NBS publishes latest BIM survey

BIM, Building Information Modelling, NBS
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The 2016 NBS National BIM Survey, now in its sixth year, shows a construction industry that is BIM positive but not BIM ready. The survey was published just before the Government mandate requiring the implementation of BIM at Level 2 on all centrally procured public-sector projects came into effect on 4 April.

This year’s survey shows the industry’s current adoption of BIM at 54%, up from 48% last year. 86% of those respondents who are aware of BIM expect to be using it by this time next year and 97% within five years.

In a further boost to the Government’s BIM strategy, 73% of those surveyed agreed that BIM is the future of project information in construction, and 75% agreed that they were clear that they needed to use BIM for public-sector work.

However, in terms of being ‘BIM ready’, 41%, said that they were not clear on what they have to do to comply with the BIM mandate. 28% feel they lack skills and knowledge, describing themselves as ‘not very’ or ‘not at all’ confident when it comes to BIM.

57% believe BIM will help to halve the overall programme, from inception to completion, for new-build and refurbished assets. In addition, 63% agreed that BIM will help deliver the targeted reduction of a third in the initial cost of construction and the whole life cost of built assets.

For this to happen, the survey suggests more needs to be done to generate greater collaboration and ensure BIM is not restricted to the design stage. 37% of construction professionals said they had used BIM models from the start of a project to its very end, but only 16% had passed on a model to those responsible for the management of a building.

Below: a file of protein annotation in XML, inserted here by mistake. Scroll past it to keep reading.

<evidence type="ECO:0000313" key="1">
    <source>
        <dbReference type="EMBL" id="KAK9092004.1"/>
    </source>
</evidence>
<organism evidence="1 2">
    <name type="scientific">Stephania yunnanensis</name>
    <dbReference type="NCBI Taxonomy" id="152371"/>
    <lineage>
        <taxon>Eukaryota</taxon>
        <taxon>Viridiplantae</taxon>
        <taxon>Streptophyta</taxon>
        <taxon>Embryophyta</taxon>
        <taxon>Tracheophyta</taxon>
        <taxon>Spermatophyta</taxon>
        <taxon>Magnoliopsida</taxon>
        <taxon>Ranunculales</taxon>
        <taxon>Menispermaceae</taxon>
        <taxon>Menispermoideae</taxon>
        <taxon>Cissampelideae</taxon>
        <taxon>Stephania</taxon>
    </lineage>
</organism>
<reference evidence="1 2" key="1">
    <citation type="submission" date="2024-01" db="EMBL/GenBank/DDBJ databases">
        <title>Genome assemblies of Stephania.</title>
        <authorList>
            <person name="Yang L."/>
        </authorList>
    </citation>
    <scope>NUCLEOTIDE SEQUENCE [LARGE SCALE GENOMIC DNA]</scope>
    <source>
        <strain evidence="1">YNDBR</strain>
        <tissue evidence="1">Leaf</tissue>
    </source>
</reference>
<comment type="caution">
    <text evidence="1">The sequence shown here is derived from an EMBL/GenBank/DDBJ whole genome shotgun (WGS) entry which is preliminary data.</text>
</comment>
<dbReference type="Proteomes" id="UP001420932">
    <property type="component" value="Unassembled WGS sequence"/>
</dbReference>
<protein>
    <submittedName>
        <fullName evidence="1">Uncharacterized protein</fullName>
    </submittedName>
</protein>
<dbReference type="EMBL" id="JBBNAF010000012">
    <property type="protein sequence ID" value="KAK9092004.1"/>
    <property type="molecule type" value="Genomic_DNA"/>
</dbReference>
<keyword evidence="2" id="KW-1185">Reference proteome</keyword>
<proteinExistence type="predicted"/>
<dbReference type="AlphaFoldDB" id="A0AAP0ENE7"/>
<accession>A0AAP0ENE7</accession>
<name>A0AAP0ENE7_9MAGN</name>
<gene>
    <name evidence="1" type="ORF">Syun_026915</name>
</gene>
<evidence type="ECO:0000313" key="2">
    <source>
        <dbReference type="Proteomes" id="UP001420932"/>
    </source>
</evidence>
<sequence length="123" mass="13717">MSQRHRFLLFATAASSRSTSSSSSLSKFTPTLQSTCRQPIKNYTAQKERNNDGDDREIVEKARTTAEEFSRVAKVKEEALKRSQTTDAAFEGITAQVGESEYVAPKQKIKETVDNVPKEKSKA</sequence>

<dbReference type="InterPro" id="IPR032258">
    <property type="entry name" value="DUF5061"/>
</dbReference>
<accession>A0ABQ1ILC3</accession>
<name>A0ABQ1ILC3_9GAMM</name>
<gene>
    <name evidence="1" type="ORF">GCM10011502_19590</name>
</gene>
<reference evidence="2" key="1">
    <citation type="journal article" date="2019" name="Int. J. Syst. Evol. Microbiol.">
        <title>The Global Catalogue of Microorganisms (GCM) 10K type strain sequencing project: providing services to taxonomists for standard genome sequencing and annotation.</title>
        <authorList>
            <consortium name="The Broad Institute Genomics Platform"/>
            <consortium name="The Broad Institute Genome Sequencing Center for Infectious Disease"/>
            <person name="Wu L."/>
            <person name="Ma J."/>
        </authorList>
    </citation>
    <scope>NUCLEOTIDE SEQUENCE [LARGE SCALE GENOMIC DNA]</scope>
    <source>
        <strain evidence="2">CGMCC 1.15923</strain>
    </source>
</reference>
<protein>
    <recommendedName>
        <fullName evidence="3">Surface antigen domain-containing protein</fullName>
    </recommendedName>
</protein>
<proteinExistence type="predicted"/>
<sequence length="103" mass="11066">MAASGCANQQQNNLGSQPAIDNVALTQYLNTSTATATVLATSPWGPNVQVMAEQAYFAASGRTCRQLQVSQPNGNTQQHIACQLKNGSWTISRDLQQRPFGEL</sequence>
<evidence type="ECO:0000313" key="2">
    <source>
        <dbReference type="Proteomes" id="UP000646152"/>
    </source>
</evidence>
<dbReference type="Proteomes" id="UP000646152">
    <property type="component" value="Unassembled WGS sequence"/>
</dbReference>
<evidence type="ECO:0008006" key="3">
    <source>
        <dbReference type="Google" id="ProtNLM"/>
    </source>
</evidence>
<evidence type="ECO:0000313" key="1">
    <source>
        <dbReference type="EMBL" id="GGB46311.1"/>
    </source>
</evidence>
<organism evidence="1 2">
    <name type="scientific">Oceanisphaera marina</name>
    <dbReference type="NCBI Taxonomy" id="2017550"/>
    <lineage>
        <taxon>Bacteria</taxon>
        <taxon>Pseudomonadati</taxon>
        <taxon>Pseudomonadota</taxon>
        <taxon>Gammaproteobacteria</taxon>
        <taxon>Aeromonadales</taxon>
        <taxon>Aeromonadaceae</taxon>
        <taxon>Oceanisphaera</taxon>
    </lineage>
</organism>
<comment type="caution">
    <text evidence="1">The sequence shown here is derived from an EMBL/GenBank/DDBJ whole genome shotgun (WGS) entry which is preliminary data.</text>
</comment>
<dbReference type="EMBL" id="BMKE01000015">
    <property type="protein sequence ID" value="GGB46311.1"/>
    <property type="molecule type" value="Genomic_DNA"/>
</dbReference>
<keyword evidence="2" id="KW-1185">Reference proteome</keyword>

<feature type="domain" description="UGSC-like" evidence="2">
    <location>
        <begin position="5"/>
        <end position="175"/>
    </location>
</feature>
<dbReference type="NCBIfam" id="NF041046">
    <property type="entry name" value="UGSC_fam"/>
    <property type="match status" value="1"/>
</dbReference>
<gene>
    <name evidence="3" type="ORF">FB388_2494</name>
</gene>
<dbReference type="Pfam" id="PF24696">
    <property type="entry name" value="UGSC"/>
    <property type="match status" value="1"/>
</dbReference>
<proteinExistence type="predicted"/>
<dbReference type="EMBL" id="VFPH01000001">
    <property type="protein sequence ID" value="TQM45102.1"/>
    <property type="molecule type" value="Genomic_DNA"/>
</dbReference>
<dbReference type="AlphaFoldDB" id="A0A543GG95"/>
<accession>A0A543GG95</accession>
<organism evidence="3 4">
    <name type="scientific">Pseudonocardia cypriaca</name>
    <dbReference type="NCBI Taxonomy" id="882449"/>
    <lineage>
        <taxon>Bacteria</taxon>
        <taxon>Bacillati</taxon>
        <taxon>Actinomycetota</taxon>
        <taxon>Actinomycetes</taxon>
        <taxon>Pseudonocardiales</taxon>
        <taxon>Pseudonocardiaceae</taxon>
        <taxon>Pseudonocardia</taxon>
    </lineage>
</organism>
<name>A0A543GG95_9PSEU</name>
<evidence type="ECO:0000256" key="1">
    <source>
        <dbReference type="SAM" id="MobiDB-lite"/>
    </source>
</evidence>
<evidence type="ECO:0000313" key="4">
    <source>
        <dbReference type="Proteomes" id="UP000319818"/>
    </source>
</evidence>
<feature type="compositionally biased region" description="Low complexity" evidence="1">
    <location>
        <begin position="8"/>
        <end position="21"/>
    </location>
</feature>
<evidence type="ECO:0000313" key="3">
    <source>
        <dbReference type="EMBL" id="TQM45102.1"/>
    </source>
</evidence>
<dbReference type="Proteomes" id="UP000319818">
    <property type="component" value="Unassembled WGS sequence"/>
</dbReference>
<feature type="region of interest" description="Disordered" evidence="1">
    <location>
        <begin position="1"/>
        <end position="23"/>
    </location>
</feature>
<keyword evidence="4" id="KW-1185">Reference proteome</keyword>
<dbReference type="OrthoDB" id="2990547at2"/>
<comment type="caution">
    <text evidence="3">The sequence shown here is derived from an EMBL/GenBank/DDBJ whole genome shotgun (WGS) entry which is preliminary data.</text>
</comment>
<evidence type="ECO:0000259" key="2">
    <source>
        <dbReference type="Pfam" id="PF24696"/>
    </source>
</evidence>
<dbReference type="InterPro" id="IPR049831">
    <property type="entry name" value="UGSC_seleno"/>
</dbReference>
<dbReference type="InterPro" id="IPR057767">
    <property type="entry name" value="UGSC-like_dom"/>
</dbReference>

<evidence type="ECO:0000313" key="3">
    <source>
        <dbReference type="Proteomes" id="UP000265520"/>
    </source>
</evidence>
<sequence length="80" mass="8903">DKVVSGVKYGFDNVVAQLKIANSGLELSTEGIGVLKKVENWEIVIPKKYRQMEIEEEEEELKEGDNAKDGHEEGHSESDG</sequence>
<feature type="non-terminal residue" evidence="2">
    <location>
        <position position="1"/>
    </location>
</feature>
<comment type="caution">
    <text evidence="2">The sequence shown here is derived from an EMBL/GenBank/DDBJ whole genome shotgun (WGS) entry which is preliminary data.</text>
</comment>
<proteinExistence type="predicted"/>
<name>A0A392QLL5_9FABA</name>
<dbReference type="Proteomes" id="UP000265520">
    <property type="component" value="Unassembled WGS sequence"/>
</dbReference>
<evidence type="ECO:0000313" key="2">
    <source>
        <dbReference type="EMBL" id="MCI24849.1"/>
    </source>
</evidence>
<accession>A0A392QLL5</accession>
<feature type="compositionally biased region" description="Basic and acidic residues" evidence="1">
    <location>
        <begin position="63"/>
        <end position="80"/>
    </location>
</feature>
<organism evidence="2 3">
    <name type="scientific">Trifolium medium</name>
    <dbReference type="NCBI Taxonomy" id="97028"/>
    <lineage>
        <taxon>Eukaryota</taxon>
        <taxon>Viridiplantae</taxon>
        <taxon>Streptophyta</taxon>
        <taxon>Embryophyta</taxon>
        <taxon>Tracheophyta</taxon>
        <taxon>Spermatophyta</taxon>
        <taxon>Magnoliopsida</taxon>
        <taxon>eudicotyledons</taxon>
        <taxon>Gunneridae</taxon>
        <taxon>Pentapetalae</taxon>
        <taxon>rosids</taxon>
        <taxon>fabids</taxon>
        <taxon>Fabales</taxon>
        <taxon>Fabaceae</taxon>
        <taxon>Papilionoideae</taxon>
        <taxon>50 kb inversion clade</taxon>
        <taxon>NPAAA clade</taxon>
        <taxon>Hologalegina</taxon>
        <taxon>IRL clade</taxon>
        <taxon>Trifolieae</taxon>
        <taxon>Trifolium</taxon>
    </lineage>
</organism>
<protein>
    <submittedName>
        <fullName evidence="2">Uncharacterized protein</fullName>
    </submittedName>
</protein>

There was also widespread agreement (65%) that BIM is not yet standardised enough, with fewer people overall using the standards that have been created than have adopted BIM.

Most BIM users (70%) are of the opinion that clients will ‘increasingly insist’ upon it, with 64% agreeing that adopting BIM had given them competitive advantage.

Of those yet to be converted to BIM, 55% expressed concern that they will be ‘left behind’ if they don’t adopt. Half of this number felt BIM was too expensive to consider at this moment in time, a response consistent with previous years’ findings where cost has been identified as a barrier to increased BIM adoption.

Commenting on this year’s survey Adrian Malleson, head of research, analysis and forecasting at NBS, said, ‘Overall, the findings suggest that the Government’s strategy seems to be working and that its BIM mandate for publicly-funded work will go on to influence work in the private sector.’

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